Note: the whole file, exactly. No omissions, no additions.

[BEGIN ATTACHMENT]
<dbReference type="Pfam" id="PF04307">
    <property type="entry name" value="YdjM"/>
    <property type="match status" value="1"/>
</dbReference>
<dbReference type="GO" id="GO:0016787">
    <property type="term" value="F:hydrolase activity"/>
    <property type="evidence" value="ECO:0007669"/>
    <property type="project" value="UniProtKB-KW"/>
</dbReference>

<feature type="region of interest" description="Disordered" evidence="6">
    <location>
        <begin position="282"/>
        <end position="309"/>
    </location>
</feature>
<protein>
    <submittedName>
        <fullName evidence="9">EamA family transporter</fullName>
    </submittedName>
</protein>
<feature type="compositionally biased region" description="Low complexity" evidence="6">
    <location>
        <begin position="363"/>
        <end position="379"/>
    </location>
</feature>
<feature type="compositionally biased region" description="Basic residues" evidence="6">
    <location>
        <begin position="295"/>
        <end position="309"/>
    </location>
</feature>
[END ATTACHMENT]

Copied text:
<dbReference type="Pfam" id="PF04307">
    <property type="entry name" value="YdjM"/>
    <property type="match status" value="1"/>
</dbReference>
<dbReference type="GO" id="GO:0016787">
    <property type="term" value="F:hydrolase activity"/>
    <property type="evidence" value="ECO:0007669"/>
    <property type="project" value="UniProtKB-KW"/>
</dbReference>

<feature type="region of interest" description="Disordered" evidence="6">
    <location>
        <begin position="282"/>
        <end position="309"/>
    </location>
</feature>
<protein>
    <submittedName>
        <fullName evidence="9">EamA family transporter</fullName>
    </submittedName>
</protein>
<feature type="compositionally biased region" description="Low complexity" evidence="6">
    <location>
        <begin position="363"/>
        <end position="379"/>
    </location>
</feature>
<feature type="compositionally biased region" description="Basic residues" evidence="6">
    <location>
        <begin position="295"/>
        <end position="309"/>
    </location>
</feature>